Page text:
Coconut
[Photo courtesy of Greg Goodale]

by Clare Ruel

Shaking up the UK theatre industry with diversity, “Coconut”, written by playwright and self-confessed ‘brown-girl’, Guleraana Mir, is a dark comedy that examines what it means to be a brown girl, whilst overturning Asian female stereotypes against the backdrop of modern romance.

“Coconut” opened in Ovalhouse last week and it is Mir’s first full-length touring production. It follows the life of Rumi, a British non-practising Pakistani Muslim and sassy food blogger who likes to do things differently in an effort to remain true to herself.

The play charts the unravelling of protagonists Rumi and Simon’s interracial marriage. Simon, a British white man, converts to Islam to marry Rumi and wrestles with emotional and religious coercion. Essentially it is a story of two people trying to find their place in the world and also establish whether they fit together as a couple.

[Read Related: At Some Point, We’ve All Felt Like Priya Ramsingh’s ‘Brown Girl in the Room’]

[Photo courtesy of Greg Goodale]
The title “Coconut”, is often associated with a term used to describe someone who is ‘brown’ on the outside but ‘white’ on the inside, i.e. void of their culture. The play is an expansion of a fifteen-minute monologue that Mir wrote for the Camden Fringe Festival, a London based performing arts festival, in 2014 as part of Ladylogue, a play which was commissioned by The Thelmas, a female-led theatre production company. Mir says,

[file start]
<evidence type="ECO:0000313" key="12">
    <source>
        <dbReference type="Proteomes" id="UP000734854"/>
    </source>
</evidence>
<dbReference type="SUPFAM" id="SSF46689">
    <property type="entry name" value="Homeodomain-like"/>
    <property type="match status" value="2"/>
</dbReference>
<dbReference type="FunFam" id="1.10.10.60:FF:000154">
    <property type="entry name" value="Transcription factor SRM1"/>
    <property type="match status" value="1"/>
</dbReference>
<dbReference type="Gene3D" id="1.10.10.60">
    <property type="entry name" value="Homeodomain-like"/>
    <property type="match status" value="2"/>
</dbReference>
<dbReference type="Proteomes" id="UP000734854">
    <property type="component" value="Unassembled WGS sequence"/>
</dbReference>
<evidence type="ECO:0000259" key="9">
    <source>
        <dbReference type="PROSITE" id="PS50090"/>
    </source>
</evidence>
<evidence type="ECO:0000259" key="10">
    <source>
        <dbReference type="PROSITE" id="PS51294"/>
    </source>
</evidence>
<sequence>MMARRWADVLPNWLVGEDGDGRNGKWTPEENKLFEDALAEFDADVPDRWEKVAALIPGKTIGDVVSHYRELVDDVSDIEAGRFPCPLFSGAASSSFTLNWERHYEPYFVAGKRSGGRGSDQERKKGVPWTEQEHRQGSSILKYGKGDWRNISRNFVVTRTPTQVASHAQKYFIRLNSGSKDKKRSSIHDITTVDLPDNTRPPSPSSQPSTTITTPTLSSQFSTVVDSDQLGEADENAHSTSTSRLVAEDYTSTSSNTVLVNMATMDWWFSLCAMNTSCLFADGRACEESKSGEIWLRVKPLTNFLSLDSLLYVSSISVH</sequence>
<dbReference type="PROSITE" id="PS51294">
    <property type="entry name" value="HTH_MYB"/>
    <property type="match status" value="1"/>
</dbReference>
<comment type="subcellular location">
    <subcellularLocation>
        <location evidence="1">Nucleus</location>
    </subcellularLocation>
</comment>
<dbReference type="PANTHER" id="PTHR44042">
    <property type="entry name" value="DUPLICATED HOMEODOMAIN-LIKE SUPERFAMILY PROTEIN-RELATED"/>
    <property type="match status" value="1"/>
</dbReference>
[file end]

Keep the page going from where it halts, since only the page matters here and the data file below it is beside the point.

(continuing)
“We got the sense after Ladylogue, that a lot of people wanted to hear more about it. Did the halal speed dating go well? Did she end up with a nice brown boy?”

On the character of Rumi played by Kuran Dohil, Mir says,

“Rumi is the kind of woman who would happily turn everything into a joke. I have that kind of personality, where everything is a joke, so I put that on Rumi, it’s almost a defence mechanism.”

But it was also important for Mir to use humour as a device in the play as it gets quite dark, she adds:

“You could never go to some of the places that ‘Coconut’ does without it, because the audience would be harrowed by the end of it.”

Rumi’s character is representative of a British Asian female in today’s society but she is not confined to what is expected of her, Mir says, 

“She’s very comfortable being British, and she is very comfortable with the fact that she doesn’t necessarily believe in some of the things that she grew up with. This is what the play does, it tries to normalize the fact that we all exist in a modern multi-cultural society.”

Mir also goes to add,

‘Nationalism doesn’t leave space for other people that identify equally as both, the idea that Rumi can go into a pub if she wants but on the other hand when it’s time to be sensible and respectful, she can also do that.”

It was important for Mir to write characters that were honest and truthful.’And like Rumi, Mir also advocates being yourself and about finding balance.

“You don’t have to conform to the whole extreme and I think that’s where my issue with the term ‘coconut’ lies, I think it’s about finding what feels right for you and not being scared to call out some of the community’s more traditional views.”